Please use this identifier to cite or link to this item: http://hdl.handle.net/2440/104632
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Type: Journal article
Title: Global, regional, and national levels of maternal mortality, 1990–2015 : a systematic analysis for the Global Burden of Disease Study 2015
Author: GBF 2015 Maternal Mortality Collaborators
Kassebaum, N.
Amare, A.
Ciobanu, L.
Hancock, J.
Lalloo, R.
Melaku, Y.
Opio, J.
Tessema, G.
Citation: The Lancet, 2016; 388(10053):1775-1812
Publisher: Elsevier
Issue Date: 2016
ISSN: 0140-6736
1474-547X
Statement of
Responsibility: 
GBD 2015 Maternal Mortality Collaborators ...Nicholas J Kassebaum ... Azmeraw T Amare ... Liliana G Ciobanu ... James Hancock ... Ratilal Lalloo ... Yohannes Adama Melaku ... John Nelson Opio ... G A Tessema ... et.al.
Abstract: Background In transitioning from the Millennium Development Goal to the Sustainable Development Goal era, it is imperative to comprehensively assess progress toward reducing maternal mortality to identify areas of success, remaining challenges, and frame policy discussions. We aimed to quantify maternal mortality throughout the world by underlying cause and age from 1990 to 2015. Methods We estimated maternal mortality at the global, regional, and national levels from 1990 to 2015 for ages 10–54 years by systematically compiling and processing all available data sources from 186 of 195 countries and territories, 11 of which were analysed at the subnational level. We quantifi ed eight underlying causes of maternal death and four timing categories, improving estimation methods since GBD 2013 for adult all-cause mortality, HIVrelated maternal mortality, and late maternal death. Secondary analyses then allowed systematic examination of drivers of trends, including the relation between maternal mortality and coverage of specifi c reproductive health-care services as well as assessment of observed versus expected maternal mortality as a function of Socio-demographic Index (SDI), a summary indicator derived from measures of income per capita, educational attainment, and fertility. Findings Only ten countries achieved MDG 5, but 122 of 195 countries have already met SDG 3.1. Geographical disparities widened between 1990 and 2015 and, in 2015, 24 countries still had a maternal mortality ratio greater than 400. The proportion of all maternal deaths occurring in the bottom two SDI quintiles, where haemorrhage is the dominant cause of maternal death, increased from roughly 68% in 1990 to more than 80% in 2015. The middle SDI quintile improved the most from 1990 to 2015, but also has the most complicated causal profi le. Maternal mortality in the highest SDI quintile is mostly due to other direct maternal disorders, indirect maternal disorders, and abortion, ectopic pregnancy, and/or miscarriage. Historical patterns suggest achievement of SDG 3.1 will require 91% coverage of one antenatal care visit, 78% of four antenatal care visits, 81% of in-facility delivery, and 87% of skilled birth attendance. Interpretation Several challenges to improving reproductive health lie ahead in the SDG era. Countries should establish or renew systems for collection and timely dissemination of health data; expand coverage and improve quality of family planning services, including access to contraception and safe abortion to address high adolescent fertility; invest in improving health system capacity, including coverage of routine reproductive health care and of more advanced obstetric care—including EmOC; adapt health systems and data collection systems to monitor and reverse the increase in indirect, other direct, and late maternal deaths, especially in high SDI locations; and examine their own performance with respect to their SDI level, using that information to formulate strategies to improve performance and ensure optimum reproductive health of their population.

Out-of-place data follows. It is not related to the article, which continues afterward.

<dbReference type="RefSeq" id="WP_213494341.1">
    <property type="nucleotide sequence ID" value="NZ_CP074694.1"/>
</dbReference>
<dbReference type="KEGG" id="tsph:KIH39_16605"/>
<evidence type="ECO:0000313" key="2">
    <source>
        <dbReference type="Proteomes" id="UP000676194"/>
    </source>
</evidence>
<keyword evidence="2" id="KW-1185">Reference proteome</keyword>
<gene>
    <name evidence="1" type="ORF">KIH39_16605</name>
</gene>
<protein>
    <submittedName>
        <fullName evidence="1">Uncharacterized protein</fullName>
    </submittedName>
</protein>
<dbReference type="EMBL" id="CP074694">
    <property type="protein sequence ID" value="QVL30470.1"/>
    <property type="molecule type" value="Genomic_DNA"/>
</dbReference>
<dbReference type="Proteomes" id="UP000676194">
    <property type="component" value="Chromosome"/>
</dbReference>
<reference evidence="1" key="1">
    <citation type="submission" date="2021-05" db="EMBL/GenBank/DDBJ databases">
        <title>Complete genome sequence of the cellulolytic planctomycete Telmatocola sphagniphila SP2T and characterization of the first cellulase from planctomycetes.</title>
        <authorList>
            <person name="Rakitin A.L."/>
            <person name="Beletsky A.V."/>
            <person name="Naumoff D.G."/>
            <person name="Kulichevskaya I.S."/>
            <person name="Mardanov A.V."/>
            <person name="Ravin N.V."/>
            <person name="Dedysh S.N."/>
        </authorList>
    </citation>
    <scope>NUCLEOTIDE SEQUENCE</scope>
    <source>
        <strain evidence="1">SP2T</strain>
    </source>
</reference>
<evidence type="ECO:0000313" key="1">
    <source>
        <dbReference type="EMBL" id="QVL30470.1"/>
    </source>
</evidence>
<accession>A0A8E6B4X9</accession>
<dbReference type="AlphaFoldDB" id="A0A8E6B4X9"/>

Keywords: GBD 2015 Maternal Mortality Collaborators; Humans; Prenatal Care; Maternal Mortality; Parturition; Family Planning Services; Reproductive Health; Global Health
Rights: © The Author(s). Published by Elsevier Ltd. This is an Open Access article under the CC BY license
RMID: 0030057811
DOI: 10.1016/S0140-6736(16)31470-2
Appears in Collections:Medicine publications

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